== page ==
Friday, February 26, 2010

Interpretations and Intentions

So, let's talk about this. The thing that upset some and completely offended others. The thing that caused backbiting and stress.

Caption: The difference between a covered and uncovered woman.

This picture can be taken in many different interpretations. What I find interesting is that it brings forward the preconceptions people have; it reveals what they assume within.

Hijab: assumed to be limited to the headcovering that Muslim women wear. Yes, the word, hijab, is typically used in this fashion as it makes it easy to describe and determine what you are talking about. The concept behind hijab is much more wide though, and should be understood correctly. Hijab is not only covering your hair, but covering your body shape and being modest in mind and action. Hijab in this sense is for both men and women. Anyone following one of the three Abrahamic religions will agree that modesty is a moral deeply valued.

As Muslims, we believe that modesty is a timeless value and does not change with the social norms. The dress code does not become more strict or lax when those around them change the way they dress. As such, we dress relatively the same as we did 1400 years ago. The cloth and colors and styles are different, yes, but the level of modesty remains the same. This is not true for all Muslims, but many Muslims do follow this, or have intention of reaching this level at some point, inshaAllah.

Does this mean that anyone who does not dress the same is considered immoral or immodest? NO

There are many women in this world that have the intention of dressing modestly. While we believe that the guidelines we follow are valuable for all people, we don't hold people who aren't Muslim to the same standards we hold. Heck, we don't hold others basically to any standard... who are we to make the measuring stick for the world's population to live up to?

So who or what does this picture refer to? It refers to those who place themselves on display intentionally and it refers to the unwanted attention people get when they are out and about. In no way is the intention behind showing this to the general public a secret way for me to degrade those who do not dress like me.

I welcome discussion and comments.


  1. as-salaam aleikum wa rahmatullah,

    Hi sis, I am "T" from MSU :)

    Mashallah excellent post!! I never saw this photo until now but my first thought was the same view you had.

    That is a very creative photo Mashallah :)

    I just made a lil post about hijab... I invite you to come and read it inshallah :)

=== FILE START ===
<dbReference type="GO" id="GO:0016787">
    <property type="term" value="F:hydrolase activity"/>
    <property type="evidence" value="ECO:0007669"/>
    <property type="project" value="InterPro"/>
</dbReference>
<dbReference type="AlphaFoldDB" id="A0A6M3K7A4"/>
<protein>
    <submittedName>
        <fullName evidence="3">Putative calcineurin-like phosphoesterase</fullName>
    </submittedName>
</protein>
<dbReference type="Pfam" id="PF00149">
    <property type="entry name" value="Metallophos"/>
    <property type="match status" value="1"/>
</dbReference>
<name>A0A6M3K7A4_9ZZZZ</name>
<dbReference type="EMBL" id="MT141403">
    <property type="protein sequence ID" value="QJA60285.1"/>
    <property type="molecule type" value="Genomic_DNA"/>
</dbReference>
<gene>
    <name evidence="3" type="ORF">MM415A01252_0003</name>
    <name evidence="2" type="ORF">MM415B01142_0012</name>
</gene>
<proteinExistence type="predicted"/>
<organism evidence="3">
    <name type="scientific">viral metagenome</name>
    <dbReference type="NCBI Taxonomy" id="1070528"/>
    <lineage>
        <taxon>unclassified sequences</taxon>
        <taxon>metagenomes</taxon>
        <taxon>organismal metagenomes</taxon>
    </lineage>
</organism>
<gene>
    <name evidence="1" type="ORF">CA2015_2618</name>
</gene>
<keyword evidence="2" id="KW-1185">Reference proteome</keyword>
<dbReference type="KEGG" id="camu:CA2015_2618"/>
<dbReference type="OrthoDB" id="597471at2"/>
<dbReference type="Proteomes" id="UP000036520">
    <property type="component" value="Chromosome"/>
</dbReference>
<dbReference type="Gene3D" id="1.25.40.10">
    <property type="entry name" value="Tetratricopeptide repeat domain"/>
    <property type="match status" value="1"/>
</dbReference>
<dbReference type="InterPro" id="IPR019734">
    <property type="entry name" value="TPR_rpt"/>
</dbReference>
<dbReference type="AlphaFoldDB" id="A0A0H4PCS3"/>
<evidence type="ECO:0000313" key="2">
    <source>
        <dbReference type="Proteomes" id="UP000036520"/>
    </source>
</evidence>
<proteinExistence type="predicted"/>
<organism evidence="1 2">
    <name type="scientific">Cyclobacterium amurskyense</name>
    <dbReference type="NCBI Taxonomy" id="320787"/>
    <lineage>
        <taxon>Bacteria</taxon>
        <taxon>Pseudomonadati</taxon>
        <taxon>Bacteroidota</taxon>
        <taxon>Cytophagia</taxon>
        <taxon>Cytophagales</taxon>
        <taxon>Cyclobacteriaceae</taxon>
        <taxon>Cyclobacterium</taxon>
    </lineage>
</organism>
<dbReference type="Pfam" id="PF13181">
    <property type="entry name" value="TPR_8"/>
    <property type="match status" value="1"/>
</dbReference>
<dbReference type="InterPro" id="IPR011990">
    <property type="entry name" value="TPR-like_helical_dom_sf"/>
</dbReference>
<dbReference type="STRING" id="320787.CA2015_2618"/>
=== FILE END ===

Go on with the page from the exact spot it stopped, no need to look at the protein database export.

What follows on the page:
2. Interesting post... and a question for you... we are going to visit Turkey again this year. A country we both love - one of my main problems is what do I wear, so as not to cause offence? I am hoping you might have some suggestions...

  3. I can't say I've ever visited a Muslim country, so I don't know about the local culture, but I can tell you that if you have the right intentions, I'm sure it will inshaAllah (God-willing) take you to a blessed place. Long skirts or pants and shirts that don't show off your chest is best in any country, in my opinion, especially a Muslim country. We don't expect others to follow our exact dress code, but we respect deeply those who ask, as you have, what is appropriate given certain situations in the Muslim world.

    Peace and Blessings!

  4. ((((hug))))'s many blessings to you too.... what a lovely sensible answer.

    I don't tend to wear trousers outside the home - but I do wear long skirts all the time. I also tend to wear long sleeved loose it looks like I am set to go (as it were.)

    I am going to take my headscarf - and a big sun hat.

    Guess the next question is a modest swimsuit.

  5. And who do the nasty flies represent? Is that the Muslim men who can't treat a woman with respect if she is not covered up?

  6. Judging by what I wrote in the rest of the article, that would be a big jump in assumptions. The flys can represent men from any culture or religion, or women for that matter, giving negative attention to one who is not covered.

    I have witnessed the majority of Muslim men treating ALL women with respect. We must not impose our assumptions on figurative pictures nor on the reality of humans.